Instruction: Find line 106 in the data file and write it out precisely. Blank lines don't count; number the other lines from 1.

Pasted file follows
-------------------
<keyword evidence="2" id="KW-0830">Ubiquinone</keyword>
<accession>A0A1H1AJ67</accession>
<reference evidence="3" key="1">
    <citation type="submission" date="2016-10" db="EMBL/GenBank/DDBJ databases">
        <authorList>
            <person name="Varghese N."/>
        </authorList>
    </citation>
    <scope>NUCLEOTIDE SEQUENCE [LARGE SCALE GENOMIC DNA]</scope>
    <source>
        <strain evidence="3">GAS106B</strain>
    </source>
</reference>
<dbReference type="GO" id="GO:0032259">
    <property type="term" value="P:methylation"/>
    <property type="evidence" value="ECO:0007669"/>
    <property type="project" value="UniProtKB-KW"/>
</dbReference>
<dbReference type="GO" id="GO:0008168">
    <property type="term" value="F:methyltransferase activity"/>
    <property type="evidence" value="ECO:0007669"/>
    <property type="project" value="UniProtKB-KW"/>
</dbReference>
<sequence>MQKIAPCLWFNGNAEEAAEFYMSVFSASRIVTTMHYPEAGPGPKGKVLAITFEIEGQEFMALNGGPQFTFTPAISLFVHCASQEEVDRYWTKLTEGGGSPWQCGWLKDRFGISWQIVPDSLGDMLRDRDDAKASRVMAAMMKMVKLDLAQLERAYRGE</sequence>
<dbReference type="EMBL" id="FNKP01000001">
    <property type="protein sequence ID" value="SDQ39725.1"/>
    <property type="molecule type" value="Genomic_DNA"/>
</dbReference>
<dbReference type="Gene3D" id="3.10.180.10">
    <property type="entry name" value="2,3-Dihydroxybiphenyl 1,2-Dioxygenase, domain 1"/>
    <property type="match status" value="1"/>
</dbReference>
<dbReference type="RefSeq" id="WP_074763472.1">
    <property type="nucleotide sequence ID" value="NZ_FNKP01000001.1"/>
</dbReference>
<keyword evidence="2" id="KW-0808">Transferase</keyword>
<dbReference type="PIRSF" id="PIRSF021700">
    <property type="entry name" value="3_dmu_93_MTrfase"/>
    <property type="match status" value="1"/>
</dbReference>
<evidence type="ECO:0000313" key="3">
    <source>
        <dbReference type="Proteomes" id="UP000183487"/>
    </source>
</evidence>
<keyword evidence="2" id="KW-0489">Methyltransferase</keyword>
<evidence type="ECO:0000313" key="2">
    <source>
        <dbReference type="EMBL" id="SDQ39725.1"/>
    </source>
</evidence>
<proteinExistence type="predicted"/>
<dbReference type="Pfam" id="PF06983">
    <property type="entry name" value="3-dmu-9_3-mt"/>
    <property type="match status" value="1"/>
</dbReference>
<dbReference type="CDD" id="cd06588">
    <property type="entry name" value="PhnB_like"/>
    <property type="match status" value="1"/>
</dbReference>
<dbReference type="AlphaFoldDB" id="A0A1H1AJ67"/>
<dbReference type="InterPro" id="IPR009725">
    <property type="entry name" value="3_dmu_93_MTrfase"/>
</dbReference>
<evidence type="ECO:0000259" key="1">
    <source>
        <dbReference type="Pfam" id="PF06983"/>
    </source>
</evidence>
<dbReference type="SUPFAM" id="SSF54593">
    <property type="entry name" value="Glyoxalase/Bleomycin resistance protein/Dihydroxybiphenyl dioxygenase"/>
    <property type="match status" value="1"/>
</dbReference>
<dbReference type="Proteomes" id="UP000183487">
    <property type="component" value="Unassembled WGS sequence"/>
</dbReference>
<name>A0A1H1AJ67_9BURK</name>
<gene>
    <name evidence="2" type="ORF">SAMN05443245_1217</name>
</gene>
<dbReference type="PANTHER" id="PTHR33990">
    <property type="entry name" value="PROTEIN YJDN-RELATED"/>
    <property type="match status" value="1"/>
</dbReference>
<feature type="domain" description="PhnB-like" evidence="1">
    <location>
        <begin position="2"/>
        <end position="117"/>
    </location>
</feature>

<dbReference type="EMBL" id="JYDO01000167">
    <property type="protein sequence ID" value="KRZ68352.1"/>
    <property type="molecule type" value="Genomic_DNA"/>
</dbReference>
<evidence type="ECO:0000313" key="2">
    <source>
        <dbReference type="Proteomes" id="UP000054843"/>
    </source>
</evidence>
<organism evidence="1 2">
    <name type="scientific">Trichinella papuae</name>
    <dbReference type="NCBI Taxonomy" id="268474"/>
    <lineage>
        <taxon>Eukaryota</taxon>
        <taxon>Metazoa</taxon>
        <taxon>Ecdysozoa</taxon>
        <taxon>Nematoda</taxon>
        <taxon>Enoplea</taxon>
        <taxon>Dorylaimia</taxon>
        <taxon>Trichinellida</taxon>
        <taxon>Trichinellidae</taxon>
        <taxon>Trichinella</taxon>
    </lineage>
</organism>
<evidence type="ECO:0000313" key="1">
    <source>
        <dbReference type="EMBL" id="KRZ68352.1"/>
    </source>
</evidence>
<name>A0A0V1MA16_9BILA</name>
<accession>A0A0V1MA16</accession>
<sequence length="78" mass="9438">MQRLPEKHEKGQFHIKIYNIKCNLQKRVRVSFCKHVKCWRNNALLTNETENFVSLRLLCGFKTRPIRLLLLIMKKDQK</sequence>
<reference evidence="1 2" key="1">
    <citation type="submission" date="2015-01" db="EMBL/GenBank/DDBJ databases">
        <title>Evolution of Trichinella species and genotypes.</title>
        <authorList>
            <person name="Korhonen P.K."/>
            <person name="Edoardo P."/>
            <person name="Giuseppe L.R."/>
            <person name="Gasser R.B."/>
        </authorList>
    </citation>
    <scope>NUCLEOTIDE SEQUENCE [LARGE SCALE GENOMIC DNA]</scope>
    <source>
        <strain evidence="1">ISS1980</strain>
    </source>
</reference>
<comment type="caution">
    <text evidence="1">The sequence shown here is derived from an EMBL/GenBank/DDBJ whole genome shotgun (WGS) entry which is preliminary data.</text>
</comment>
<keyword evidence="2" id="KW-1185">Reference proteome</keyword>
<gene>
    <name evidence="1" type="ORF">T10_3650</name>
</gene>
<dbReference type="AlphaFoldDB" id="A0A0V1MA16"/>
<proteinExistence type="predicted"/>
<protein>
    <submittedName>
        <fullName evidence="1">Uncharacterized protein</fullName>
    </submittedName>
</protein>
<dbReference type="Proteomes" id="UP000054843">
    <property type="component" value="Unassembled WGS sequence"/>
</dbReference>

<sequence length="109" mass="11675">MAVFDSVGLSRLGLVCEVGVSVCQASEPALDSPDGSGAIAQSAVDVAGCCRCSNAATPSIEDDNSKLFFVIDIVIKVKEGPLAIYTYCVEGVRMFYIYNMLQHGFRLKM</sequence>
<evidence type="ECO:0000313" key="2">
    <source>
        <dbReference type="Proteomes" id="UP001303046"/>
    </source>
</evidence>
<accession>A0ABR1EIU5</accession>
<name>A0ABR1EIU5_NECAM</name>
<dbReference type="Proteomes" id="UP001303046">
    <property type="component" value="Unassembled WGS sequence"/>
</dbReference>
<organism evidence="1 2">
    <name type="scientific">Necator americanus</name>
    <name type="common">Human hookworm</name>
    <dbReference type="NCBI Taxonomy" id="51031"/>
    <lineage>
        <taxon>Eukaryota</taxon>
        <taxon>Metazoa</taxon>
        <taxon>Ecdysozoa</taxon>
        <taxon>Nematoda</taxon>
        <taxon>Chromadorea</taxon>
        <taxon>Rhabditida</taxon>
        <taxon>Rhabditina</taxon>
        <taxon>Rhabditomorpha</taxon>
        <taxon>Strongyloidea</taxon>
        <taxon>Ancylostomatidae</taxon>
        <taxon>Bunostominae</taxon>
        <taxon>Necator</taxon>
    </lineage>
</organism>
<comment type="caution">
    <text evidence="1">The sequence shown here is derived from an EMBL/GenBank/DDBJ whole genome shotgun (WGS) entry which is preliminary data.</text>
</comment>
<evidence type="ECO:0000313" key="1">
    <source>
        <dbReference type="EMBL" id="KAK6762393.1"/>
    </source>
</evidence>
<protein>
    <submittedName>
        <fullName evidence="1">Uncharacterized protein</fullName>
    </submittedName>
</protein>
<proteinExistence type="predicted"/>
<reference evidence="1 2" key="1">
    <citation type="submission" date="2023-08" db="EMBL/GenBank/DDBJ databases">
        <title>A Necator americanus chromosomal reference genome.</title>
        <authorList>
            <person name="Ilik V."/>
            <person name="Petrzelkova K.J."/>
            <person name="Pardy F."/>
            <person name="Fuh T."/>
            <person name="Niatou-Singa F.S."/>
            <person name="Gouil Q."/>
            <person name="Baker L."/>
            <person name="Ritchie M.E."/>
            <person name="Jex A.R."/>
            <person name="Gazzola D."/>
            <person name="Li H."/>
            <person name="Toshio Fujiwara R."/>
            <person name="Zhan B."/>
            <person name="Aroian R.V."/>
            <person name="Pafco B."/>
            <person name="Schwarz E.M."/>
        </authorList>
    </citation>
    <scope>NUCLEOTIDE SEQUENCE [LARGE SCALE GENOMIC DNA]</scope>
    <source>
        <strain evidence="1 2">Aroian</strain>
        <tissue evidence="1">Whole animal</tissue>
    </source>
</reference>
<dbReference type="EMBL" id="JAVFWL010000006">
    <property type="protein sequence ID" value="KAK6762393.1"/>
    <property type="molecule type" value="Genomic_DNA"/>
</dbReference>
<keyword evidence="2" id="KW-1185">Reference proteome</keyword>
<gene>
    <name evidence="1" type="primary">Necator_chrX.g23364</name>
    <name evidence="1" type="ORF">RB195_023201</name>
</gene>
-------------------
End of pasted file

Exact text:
        <taxon>Ecdysozoa</taxon>